You can call it a jamboree.
Maybe it's just me, but after seeing my fair share of spring contests over the past few weeks, I can truthfully say that I am all in favor of allowing programs to face each other in actual spring games.
Dabo Swinney had it right when he suggested that schools like Clemson should be allowed to face off against other schools in a jamboree-style meeting. He even suggested that there should be an option to play a traditional spring game or an out-of-conference opponent that is within driving distance.
The idea has garnered a lot of traction. So much that the American Football Coaches Association will discuss it during its annual meeting next month.
"Based upon the buzz about this within the profession the last couple of months, I'm sure we'll be talking about this when we meet," AFCA president and Harvard coach Tim Murphy told The Associated Press last week. "I think the NFL model would be a good way to do it, going through drills with another team. If you wanted to hold a scrimmage, you could do it, but it would just be more complex."
Sure, it would be more complex, but somehow other Division I sports like basketball, soccer and field hockey manage to pull it off. Meanwhile, the NCAA frowns upon schools from doing the same with football.
"I would definitely be for it," Michigan coach Brady Hoke said during the Big Ten's teleconference.
Fans would love it and most of all, it would provide something that school's desperately love: money.
With schools charging anywhere from $5 to $15 to attend a spring game, imagine what you could charge if you were facing USC or Ohio State?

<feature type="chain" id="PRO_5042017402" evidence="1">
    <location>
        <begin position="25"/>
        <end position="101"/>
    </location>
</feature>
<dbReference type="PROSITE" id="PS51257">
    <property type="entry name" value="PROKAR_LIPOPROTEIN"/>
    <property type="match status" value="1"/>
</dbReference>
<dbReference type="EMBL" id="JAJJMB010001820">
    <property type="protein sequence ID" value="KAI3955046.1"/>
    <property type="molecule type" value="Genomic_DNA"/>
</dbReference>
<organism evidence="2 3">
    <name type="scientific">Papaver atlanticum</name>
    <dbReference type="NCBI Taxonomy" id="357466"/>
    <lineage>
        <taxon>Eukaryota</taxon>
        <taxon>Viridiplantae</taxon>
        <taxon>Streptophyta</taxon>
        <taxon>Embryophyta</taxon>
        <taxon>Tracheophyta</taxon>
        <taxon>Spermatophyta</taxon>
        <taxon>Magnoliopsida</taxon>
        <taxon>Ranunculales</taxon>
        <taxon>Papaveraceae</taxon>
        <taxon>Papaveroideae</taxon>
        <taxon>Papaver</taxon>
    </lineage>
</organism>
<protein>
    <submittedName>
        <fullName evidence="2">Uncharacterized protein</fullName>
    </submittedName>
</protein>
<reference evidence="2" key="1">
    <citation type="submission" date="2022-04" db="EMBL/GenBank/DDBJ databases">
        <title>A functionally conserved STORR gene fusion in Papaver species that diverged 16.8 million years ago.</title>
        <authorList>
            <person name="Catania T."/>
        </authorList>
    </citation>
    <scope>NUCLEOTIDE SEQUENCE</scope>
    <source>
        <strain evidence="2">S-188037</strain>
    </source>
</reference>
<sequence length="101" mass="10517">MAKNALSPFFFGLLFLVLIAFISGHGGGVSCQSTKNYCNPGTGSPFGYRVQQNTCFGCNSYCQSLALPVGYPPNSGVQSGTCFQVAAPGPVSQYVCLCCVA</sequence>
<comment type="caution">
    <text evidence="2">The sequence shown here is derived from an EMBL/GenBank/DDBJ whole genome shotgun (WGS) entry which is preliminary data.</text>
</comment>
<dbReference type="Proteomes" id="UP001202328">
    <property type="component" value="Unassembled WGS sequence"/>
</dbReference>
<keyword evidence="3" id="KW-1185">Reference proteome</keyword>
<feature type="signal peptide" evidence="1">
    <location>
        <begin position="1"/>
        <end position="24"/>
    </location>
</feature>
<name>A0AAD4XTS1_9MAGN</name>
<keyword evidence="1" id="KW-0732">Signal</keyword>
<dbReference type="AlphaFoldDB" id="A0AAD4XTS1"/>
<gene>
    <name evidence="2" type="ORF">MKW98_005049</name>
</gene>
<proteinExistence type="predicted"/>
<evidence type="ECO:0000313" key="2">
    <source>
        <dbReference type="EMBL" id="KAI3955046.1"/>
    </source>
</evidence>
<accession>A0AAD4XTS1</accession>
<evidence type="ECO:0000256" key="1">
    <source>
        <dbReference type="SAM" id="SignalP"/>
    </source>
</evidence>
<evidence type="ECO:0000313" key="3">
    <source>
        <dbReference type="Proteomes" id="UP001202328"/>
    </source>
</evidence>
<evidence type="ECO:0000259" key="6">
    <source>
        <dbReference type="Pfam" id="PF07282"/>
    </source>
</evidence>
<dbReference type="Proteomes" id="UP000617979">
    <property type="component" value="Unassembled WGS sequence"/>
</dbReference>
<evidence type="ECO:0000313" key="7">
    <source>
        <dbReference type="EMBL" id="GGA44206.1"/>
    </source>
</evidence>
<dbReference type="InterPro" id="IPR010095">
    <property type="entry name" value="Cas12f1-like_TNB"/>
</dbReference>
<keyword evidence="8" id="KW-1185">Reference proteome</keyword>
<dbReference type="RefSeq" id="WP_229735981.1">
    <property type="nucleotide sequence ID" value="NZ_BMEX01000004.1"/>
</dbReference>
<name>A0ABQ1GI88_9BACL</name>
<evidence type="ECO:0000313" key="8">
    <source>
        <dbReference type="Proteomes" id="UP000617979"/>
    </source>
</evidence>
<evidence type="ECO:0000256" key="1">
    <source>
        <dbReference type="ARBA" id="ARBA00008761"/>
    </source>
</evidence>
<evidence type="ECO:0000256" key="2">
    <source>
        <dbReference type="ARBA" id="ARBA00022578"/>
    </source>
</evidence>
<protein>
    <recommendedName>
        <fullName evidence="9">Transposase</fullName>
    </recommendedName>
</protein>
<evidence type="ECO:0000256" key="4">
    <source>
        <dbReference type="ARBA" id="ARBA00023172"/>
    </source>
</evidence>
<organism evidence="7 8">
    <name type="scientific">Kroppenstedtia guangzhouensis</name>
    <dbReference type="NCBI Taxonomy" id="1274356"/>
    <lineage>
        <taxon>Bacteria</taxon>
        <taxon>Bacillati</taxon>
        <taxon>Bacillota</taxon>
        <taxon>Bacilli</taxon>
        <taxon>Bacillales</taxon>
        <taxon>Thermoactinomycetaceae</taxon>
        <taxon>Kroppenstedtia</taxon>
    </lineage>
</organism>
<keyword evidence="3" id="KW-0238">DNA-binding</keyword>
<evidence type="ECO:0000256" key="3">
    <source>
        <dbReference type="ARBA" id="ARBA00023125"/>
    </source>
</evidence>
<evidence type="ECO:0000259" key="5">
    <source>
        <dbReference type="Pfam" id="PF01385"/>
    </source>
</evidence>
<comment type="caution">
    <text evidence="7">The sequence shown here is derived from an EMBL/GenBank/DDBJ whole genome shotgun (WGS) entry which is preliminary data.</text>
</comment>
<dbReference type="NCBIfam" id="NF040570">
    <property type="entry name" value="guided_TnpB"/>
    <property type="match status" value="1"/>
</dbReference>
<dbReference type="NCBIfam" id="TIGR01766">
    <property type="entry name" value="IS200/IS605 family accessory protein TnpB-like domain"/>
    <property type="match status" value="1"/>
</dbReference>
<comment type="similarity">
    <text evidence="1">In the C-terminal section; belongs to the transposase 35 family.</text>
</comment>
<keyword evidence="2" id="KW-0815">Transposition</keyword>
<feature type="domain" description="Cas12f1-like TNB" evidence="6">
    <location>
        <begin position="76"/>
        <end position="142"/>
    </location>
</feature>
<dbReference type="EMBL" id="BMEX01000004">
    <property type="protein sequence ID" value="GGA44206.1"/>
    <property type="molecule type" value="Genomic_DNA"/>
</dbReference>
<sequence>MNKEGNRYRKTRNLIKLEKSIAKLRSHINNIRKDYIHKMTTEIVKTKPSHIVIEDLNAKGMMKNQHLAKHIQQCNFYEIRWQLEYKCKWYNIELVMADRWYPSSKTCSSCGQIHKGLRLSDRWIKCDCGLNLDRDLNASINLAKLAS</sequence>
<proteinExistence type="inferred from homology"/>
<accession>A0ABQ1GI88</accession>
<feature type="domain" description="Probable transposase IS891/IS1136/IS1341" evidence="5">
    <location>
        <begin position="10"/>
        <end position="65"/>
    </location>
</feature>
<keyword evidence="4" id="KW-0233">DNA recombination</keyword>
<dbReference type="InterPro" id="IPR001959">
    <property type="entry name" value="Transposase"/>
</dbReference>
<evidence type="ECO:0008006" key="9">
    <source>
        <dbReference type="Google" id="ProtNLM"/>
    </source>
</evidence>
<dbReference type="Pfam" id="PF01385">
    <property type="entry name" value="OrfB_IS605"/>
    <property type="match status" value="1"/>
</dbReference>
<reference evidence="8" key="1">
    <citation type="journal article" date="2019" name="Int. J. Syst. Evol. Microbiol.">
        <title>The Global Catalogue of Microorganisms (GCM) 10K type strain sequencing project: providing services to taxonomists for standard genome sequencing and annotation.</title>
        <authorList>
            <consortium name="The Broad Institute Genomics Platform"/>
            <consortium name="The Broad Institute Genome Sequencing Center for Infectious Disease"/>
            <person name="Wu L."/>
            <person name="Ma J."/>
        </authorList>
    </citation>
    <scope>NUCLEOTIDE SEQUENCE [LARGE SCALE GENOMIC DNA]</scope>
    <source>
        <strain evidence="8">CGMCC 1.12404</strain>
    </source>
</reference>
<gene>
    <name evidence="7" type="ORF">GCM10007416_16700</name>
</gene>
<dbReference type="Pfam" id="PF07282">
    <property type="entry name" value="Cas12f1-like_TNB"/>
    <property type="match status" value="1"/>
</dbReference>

For coaches who have limited numbers of players available to them during the spring, the idea of playing another team would be an attractive alternative.
"I think it's getting harder and harder in the spring to field two teams to play each other," USF coach Skip Holtz said following his team's spring game on Saturday. "It would be great if it was like a preseason game."
There are, of course, drawbacks to the idea.
Injuries would always be a concern as no coach wants to see a player go down with a major injury. However, a player can get hurt during team drills as well.
Rules would have to be established beforehand to limit contact to players such as quarterbacks and kicker. My guess is, kickoffs would be off the table as well.
Then there is the sportsmanship angle.
No matter how toned-down the scrimmage or game would be, it would still be competitive although who wins and who loses should not be a priority.
"As long as it didn't turn into a scheme thing where everyone is putting the emphasis on who wins or who loses, then I think it would be a great idea," Holtz added.